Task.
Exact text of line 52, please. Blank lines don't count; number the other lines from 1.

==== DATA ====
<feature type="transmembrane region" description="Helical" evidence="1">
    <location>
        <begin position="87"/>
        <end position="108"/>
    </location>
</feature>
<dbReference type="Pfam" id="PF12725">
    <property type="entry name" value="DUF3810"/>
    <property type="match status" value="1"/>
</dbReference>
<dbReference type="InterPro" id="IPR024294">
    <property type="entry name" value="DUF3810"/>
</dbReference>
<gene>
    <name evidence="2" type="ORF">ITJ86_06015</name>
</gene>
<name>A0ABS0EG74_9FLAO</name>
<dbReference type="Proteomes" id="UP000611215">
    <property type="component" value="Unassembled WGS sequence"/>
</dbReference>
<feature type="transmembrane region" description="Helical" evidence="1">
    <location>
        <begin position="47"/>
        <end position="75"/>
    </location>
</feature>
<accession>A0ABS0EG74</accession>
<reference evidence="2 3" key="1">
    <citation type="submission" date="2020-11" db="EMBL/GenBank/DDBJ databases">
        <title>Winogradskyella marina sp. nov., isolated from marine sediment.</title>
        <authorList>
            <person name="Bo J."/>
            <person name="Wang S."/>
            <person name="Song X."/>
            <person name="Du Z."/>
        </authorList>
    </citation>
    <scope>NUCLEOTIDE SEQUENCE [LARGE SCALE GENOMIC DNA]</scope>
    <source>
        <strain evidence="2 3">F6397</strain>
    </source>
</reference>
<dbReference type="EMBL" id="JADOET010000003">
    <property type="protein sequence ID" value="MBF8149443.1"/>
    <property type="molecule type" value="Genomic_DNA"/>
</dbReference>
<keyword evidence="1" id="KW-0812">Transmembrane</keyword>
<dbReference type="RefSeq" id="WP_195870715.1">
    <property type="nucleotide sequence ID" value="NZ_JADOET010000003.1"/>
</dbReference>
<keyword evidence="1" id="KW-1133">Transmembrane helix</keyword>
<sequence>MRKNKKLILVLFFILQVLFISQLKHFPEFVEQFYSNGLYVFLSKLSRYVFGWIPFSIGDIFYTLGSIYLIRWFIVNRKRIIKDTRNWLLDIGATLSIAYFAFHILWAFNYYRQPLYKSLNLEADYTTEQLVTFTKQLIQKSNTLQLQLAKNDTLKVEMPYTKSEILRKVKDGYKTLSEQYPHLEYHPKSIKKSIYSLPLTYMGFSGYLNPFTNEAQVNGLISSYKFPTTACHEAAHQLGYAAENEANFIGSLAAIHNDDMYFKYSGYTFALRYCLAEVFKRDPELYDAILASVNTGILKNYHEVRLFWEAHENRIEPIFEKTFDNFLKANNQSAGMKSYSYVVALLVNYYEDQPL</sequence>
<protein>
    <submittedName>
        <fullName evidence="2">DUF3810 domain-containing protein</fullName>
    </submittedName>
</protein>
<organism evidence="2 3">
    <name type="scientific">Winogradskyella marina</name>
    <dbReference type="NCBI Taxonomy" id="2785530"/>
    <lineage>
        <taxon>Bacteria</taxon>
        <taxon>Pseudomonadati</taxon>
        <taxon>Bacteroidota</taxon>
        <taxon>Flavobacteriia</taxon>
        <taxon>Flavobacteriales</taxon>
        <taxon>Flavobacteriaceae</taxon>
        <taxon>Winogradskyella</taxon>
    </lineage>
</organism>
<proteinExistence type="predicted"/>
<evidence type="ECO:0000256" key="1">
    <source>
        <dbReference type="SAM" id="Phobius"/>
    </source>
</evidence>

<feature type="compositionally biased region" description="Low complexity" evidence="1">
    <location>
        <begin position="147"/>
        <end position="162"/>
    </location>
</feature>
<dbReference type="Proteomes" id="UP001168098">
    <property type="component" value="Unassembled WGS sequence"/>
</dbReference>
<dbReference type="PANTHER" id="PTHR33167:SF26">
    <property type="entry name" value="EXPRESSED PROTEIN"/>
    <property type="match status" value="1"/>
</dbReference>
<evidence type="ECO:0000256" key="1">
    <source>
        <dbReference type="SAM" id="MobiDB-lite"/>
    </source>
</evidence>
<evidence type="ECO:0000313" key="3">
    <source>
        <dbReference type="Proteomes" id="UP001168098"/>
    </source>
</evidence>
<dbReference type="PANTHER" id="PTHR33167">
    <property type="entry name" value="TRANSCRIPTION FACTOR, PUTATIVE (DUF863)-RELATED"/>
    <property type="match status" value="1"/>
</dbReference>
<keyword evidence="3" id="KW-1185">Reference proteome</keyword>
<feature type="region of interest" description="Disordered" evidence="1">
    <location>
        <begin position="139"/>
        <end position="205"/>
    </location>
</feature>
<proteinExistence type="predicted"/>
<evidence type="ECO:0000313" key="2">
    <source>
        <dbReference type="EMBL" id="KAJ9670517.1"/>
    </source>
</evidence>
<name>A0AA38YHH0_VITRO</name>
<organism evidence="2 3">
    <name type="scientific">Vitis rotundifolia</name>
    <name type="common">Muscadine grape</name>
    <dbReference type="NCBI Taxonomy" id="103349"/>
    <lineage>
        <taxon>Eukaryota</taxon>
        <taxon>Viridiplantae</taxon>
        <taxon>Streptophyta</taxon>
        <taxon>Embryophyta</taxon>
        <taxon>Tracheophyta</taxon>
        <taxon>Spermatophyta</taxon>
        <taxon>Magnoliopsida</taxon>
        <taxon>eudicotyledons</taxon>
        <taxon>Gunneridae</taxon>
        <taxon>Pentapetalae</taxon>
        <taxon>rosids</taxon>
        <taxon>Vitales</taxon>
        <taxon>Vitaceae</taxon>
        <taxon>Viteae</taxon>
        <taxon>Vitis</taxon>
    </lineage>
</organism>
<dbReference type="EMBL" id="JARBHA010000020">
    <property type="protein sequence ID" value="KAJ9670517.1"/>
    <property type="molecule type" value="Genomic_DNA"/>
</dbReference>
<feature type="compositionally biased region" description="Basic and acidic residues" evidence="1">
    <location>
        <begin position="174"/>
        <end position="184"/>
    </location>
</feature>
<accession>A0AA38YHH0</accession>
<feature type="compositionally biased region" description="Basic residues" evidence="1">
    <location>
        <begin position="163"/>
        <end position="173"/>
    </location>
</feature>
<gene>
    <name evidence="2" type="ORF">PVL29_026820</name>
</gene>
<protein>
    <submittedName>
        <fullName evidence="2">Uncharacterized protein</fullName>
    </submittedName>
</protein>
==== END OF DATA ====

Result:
<sequence>MRKNKKLILVLFFILQVLFISQLKHFPEFVEQFYSNGLYVFLSKLSRYVFGWIPFSIGDIFYTLGSIYLIRWFIVNRKRIIKDTRNWLLDIGATLSIAYFAFHILWAFNYYRQPLYKSLNLEADYTTEQLVTFTKQLIQKSNTLQLQLAKNDTLKVEMPYTKSEILRKVKDGYKTLSEQYPHLEYHPKSIKKSIYSLPLTYMGFSGYLNPFTNEAQVNGLISSYKFPTTACHEAAHQLGYAAENEANFIGSLAAIHNDDMYFKYSGYTFALRYCLAEVFKRDPELYDAILASVNTGILKNYHEVRLFWEAHENRIEPIFEKTFDNFLKANNQSAGMKSYSYVVALLVNYYEDQPL</sequence>